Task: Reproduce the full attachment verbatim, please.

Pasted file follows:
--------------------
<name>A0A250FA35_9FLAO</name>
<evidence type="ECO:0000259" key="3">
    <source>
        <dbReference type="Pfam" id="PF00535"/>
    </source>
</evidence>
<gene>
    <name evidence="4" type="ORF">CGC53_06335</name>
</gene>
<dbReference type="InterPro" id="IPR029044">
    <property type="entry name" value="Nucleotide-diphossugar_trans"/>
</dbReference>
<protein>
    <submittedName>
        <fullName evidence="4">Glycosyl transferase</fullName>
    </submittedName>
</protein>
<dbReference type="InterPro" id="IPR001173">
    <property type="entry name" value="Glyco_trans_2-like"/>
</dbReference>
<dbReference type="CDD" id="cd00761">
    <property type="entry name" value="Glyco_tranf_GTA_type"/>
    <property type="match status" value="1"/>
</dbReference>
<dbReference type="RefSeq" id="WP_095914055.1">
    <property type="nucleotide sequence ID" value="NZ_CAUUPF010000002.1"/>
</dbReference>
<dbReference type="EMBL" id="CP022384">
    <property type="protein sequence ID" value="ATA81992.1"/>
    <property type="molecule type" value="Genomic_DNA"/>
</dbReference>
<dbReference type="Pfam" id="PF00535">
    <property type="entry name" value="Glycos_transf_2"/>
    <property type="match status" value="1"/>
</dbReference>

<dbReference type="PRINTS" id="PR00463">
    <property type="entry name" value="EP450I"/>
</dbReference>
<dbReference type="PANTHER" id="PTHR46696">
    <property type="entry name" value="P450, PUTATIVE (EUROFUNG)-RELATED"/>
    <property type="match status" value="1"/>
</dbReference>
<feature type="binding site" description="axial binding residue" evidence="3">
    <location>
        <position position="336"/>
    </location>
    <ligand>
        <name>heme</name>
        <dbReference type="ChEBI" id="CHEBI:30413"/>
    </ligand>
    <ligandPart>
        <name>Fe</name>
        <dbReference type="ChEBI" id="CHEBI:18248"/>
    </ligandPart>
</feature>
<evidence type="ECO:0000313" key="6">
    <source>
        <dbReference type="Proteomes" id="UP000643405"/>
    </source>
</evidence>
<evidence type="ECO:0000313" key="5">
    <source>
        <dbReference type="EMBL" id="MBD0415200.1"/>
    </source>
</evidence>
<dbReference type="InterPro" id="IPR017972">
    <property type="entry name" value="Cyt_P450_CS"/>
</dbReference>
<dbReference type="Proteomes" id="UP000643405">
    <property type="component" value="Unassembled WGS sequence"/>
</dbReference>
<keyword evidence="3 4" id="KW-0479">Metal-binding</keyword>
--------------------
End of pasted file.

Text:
<name>A0A250FA35_9FLAO</name>
<evidence type="ECO:0000259" key="3">
    <source>
        <dbReference type="Pfam" id="PF00535"/>
    </source>
</evidence>
<gene>
    <name evidence="4" type="ORF">CGC53_06335</name>
</gene>
<dbReference type="InterPro" id="IPR029044">
    <property type="entry name" value="Nucleotide-diphossugar_trans"/>
</dbReference>
<protein>
    <submittedName>
        <fullName evidence="4">Glycosyl transferase</fullName>
    </submittedName>
</protein>
<dbReference type="InterPro" id="IPR001173">
    <property type="entry name" value="Glyco_trans_2-like"/>
</dbReference>
<dbReference type="CDD" id="cd00761">
    <property type="entry name" value="Glyco_tranf_GTA_type"/>
    <property type="match status" value="1"/>
</dbReference>
<dbReference type="RefSeq" id="WP_095914055.1">
    <property type="nucleotide sequence ID" value="NZ_CAUUPF010000002.1"/>
</dbReference>
<dbReference type="EMBL" id="CP022384">
    <property type="protein sequence ID" value="ATA81992.1"/>
    <property type="molecule type" value="Genomic_DNA"/>
</dbReference>
<dbReference type="Pfam" id="PF00535">
    <property type="entry name" value="Glycos_transf_2"/>
    <property type="match status" value="1"/>
</dbReference>

<dbReference type="PRINTS" id="PR00463">
    <property type="entry name" value="EP450I"/>
</dbReference>
<dbReference type="PANTHER" id="PTHR46696">
    <property type="entry name" value="P450, PUTATIVE (EUROFUNG)-RELATED"/>
    <property type="match status" value="1"/>
</dbReference>
<feature type="binding site" description="axial binding residue" evidence="3">
    <location>
        <position position="336"/>
    </location>
    <ligand>
        <name>heme</name>
        <dbReference type="ChEBI" id="CHEBI:30413"/>
    </ligand>
    <ligandPart>
        <name>Fe</name>
        <dbReference type="ChEBI" id="CHEBI:18248"/>
    </ligandPart>
</feature>
<evidence type="ECO:0000313" key="6">
    <source>
        <dbReference type="Proteomes" id="UP000643405"/>
    </source>
</evidence>
<evidence type="ECO:0000313" key="5">
    <source>
        <dbReference type="EMBL" id="MBD0415200.1"/>
    </source>
</evidence>
<dbReference type="InterPro" id="IPR017972">
    <property type="entry name" value="Cyt_P450_CS"/>
</dbReference>
<dbReference type="Proteomes" id="UP000643405">
    <property type="component" value="Unassembled WGS sequence"/>
</dbReference>
<keyword evidence="3 4" id="KW-0479">Metal-binding</keyword>